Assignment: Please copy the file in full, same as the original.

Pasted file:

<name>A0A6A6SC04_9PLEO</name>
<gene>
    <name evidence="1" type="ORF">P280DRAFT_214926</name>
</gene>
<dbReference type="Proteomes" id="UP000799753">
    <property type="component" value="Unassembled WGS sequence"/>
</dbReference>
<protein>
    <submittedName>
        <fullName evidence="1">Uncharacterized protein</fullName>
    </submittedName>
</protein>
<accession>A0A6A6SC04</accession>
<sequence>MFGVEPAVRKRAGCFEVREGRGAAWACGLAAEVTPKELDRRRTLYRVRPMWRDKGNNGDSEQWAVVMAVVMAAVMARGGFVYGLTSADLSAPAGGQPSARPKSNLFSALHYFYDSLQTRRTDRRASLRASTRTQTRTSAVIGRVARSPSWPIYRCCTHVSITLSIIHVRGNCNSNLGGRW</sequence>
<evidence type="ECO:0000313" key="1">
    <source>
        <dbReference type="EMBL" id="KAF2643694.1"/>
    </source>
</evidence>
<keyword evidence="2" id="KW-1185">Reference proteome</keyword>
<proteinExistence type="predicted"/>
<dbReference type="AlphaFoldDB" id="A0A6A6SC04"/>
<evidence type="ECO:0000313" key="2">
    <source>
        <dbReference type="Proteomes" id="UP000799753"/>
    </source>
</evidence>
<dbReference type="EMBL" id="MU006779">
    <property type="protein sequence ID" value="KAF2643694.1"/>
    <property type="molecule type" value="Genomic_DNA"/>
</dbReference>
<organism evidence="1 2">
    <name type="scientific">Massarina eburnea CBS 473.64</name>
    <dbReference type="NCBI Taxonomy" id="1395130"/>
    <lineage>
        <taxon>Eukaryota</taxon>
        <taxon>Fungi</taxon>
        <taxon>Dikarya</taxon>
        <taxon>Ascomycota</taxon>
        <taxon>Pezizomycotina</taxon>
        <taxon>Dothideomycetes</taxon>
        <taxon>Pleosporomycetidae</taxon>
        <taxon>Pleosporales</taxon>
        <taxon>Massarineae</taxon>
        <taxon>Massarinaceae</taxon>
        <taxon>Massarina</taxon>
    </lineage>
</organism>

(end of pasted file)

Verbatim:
<name>A0A6A6SC04_9PLEO</name>
<gene>
    <name evidence="1" type="ORF">P280DRAFT_214926</name>
</gene>
<dbReference type="Proteomes" id="UP000799753">
    <property type="component" value="Unassembled WGS sequence"/>
</dbReference>
<protein>
    <submittedName>
        <fullName evidence="1">Uncharacterized protein</fullName>
    </submittedName>
</protein>
<accession>A0A6A6SC04</accession>
<sequence>MFGVEPAVRKRAGCFEVREGRGAAWACGLAAEVTPKELDRRRTLYRVRPMWRDKGNNGDSEQWAVVMAVVMAAVMARGGFVYGLTSADLSAPAGGQPSARPKSNLFSALHYFYDSLQTRRTDRRASLRASTRTQTRTSAVIGRVARSPSWPIYRCCTHVSITLSIIHVRGNCNSNLGGRW</sequence>
<evidence type="ECO:0000313" key="1">
    <source>
        <dbReference type="EMBL" id="KAF2643694.1"/>
    </source>
</evidence>
<keyword evidence="2" id="KW-1185">Reference proteome</keyword>
<proteinExistence type="predicted"/>
<dbReference type="AlphaFoldDB" id="A0A6A6SC04"/>
<evidence type="ECO:0000313" key="2">
    <source>
        <dbReference type="Proteomes" id="UP000799753"/>
    </source>
</evidence>
<dbReference type="EMBL" id="MU006779">
    <property type="protein sequence ID" value="KAF2643694.1"/>
    <property type="molecule type" value="Genomic_DNA"/>
</dbReference>
<organism evidence="1 2">
    <name type="scientific">Massarina eburnea CBS 473.64</name>
    <dbReference type="NCBI Taxonomy" id="1395130"/>
    <lineage>
        <taxon>Eukaryota</taxon>
        <taxon>Fungi</taxon>
        <taxon>Dikarya</taxon>
        <taxon>Ascomycota</taxon>
        <taxon>Pezizomycotina</taxon>
        <taxon>Dothideomycetes</taxon>
        <taxon>Pleosporomycetidae</taxon>
        <taxon>Pleosporales</taxon>
        <taxon>Massarineae</taxon>
        <taxon>Massarinaceae</taxon>
        <taxon>Massarina</taxon>
    </lineage>
</organism>